Roche, MorphoSys Plan Experimental Clinical Trials of Gantenerumab for Alzheimer’s

Joana Fernandes, PhD avatar

by Joana Fernandes, PhD |

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Phase 2 trial, Tau

Roche and MorphoSys will partner on experimental Phase 3 clinical trials to study the effectiveness and safety of gantenerumab in patients with early to mild Alzheimer’s disease.

Roche, a Swiss global healthcare company, will start preparing two studies soon, according to MorphoSys, a German biotechnology company that developed gantenerumab. The trials will start this year, MorphoSys added.

Gantenerumab is an antibody against the beta-amyloid protein that accumulates in the neurons of people with Alzheimer’s. MorphoSys used its proprietary HuCAL antibody library technology to develop the therapy.

HuCAL allows scientists to make rapid discoveries of antibodies that can be tested against several diseases, including Alzheimer’s, cancer and rheumatoid arthritis.

“This is great news for MorphoSys,” Marlies Sproll, the company’s chief scientific officer, said in a press release. “We are delighted by the strong commitment to gantenerumab as a potential new therapy for Alzheimer’s disease.”

“The HuCAL-derived antibody gantenerumab has properties that we believe make it a promising candidate to treat Alzheimer’s disease, and we look forward to learning more about these new phase 3 trials,” Sproll added.

Roche and MorphoSys were partners on another Phase 3 trial, SCarletRoAD (NCT01224106), which investigated the effectiveness and safety of gantenerumab in patients with early Alzheimer’s. The partners  discontinued the trial because of difficulty determining the therapy’s safety, although no new safety signal arose.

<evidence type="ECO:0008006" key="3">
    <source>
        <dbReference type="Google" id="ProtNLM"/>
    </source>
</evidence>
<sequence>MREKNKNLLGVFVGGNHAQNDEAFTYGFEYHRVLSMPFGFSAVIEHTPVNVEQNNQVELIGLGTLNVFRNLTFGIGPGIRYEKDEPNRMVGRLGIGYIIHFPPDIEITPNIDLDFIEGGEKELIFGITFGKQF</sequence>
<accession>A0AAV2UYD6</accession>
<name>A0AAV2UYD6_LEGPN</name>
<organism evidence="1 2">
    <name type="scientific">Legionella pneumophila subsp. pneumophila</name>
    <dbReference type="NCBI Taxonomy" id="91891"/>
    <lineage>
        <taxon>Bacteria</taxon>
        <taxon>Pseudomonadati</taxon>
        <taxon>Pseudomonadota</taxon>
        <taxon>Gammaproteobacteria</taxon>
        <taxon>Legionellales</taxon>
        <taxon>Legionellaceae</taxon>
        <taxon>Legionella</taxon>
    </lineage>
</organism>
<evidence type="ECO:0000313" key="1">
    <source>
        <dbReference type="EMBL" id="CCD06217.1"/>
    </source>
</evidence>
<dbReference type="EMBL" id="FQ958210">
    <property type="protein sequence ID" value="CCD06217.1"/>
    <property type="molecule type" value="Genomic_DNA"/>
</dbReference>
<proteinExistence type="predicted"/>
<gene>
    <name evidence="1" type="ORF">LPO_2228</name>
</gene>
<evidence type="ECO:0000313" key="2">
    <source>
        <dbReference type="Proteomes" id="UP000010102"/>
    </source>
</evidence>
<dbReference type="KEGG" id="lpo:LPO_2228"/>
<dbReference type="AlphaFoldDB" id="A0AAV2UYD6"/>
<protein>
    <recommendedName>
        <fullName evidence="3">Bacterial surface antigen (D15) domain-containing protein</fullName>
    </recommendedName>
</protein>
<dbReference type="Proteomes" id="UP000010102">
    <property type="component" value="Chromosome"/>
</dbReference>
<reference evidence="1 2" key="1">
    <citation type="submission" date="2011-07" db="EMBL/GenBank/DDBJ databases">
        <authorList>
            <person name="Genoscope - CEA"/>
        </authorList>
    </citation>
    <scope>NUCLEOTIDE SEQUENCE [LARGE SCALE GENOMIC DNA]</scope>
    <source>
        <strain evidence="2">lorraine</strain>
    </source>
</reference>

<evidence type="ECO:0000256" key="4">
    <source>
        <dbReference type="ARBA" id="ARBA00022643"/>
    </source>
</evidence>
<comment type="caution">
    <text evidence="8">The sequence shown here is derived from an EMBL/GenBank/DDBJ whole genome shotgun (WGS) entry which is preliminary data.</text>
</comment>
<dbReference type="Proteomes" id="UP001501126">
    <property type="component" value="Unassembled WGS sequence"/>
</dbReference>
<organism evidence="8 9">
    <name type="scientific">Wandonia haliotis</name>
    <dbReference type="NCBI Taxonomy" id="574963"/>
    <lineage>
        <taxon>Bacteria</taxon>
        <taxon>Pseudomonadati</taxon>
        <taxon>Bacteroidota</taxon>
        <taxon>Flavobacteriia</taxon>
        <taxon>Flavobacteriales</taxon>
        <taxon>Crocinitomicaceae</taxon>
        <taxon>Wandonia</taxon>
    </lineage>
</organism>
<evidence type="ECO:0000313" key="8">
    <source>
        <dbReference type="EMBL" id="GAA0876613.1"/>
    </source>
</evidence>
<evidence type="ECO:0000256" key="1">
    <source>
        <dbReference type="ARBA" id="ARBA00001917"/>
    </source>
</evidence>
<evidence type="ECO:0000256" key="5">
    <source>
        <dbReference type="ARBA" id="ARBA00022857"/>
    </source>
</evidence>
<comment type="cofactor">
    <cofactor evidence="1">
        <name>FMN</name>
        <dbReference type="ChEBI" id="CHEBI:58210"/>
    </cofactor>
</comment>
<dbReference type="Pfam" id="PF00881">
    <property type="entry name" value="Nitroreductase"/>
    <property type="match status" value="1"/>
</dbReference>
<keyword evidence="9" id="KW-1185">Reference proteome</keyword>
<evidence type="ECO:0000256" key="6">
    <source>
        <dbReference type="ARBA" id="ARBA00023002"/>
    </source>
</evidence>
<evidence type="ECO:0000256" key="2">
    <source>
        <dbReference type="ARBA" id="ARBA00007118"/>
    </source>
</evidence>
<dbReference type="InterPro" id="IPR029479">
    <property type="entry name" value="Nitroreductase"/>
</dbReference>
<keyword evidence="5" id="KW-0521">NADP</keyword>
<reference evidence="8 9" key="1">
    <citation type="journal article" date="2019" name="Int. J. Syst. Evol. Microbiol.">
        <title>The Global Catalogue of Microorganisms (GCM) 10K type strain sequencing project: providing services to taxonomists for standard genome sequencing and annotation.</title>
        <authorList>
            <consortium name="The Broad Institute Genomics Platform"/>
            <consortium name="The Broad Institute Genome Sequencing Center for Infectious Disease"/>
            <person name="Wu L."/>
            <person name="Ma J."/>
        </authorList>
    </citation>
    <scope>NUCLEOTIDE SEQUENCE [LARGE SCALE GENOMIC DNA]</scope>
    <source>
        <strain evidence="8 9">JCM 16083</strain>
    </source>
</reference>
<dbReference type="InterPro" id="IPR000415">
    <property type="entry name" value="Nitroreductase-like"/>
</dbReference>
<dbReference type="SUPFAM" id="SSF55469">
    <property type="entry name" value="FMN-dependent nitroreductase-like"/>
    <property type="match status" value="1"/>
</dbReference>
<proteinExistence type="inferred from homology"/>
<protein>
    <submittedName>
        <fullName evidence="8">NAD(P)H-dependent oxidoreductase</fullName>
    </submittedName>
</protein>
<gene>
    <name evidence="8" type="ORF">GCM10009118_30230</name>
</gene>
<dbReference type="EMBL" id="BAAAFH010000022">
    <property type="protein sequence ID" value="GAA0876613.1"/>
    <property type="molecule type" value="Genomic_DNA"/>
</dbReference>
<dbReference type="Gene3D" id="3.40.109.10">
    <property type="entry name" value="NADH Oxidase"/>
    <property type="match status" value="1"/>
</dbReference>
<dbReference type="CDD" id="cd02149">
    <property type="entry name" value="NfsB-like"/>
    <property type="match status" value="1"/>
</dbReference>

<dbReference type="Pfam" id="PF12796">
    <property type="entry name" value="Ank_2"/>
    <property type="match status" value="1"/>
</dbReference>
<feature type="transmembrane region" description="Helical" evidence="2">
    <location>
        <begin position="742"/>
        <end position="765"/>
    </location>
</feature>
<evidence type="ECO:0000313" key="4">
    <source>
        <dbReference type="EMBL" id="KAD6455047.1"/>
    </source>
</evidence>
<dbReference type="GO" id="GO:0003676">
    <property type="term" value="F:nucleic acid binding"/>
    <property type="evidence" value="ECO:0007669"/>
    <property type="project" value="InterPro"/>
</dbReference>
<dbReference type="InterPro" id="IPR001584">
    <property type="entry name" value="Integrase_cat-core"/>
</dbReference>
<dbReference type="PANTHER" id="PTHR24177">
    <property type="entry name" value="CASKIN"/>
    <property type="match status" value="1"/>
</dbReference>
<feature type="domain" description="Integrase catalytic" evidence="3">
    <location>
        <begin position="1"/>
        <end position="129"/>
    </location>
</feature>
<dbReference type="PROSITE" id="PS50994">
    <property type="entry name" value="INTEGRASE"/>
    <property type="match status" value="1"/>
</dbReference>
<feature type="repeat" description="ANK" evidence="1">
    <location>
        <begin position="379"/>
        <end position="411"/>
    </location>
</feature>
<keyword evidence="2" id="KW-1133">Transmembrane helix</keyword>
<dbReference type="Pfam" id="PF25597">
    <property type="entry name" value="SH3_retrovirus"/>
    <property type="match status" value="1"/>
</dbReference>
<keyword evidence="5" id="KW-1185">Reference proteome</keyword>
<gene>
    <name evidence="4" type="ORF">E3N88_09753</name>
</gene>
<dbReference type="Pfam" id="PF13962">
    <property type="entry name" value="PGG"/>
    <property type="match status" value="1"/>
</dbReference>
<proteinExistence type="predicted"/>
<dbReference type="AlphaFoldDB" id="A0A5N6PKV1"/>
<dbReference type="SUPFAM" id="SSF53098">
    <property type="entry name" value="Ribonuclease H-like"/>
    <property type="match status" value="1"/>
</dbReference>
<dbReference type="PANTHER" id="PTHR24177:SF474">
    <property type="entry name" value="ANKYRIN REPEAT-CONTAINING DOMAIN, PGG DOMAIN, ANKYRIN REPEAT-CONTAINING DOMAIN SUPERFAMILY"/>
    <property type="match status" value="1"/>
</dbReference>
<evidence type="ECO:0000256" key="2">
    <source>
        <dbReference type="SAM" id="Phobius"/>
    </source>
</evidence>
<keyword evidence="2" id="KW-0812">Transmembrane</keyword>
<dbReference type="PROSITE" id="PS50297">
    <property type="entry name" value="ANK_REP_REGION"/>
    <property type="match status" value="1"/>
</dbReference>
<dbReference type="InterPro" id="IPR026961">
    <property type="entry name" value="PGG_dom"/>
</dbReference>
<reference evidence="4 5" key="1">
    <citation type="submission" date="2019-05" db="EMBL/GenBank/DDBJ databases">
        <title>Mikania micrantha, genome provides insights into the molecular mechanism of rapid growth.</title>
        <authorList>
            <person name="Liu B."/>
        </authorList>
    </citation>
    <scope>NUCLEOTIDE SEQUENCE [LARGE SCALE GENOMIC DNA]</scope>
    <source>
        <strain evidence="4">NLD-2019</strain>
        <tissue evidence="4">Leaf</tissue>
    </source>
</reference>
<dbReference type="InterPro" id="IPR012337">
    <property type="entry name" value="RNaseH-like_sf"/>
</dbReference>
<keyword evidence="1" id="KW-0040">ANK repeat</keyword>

Participants in the trail were randomized to receive injections of either gantenerumab or a placebo. Positron emission tomography (PET) scanning was used to assess improvement in beta-amyloid levels.

The study’s primary measuring stick was the mean change in patients’ scores on the Clinical Dementia Rating Scale Sum of Boxes (CDR-SOB) scale between the start of the trial and 104 weeks of treatment.

Alzheimer’s disease is caused by an accumulation of faulty proteins, such as beta-amyloid or tau. They interfere with proper neuronal activity, a deterioration that is directly associated with cognitive decline in Alzheimer’s patients.

There is no approved treatment for Alzheimer’s. Several experimental treatments are being tested, however.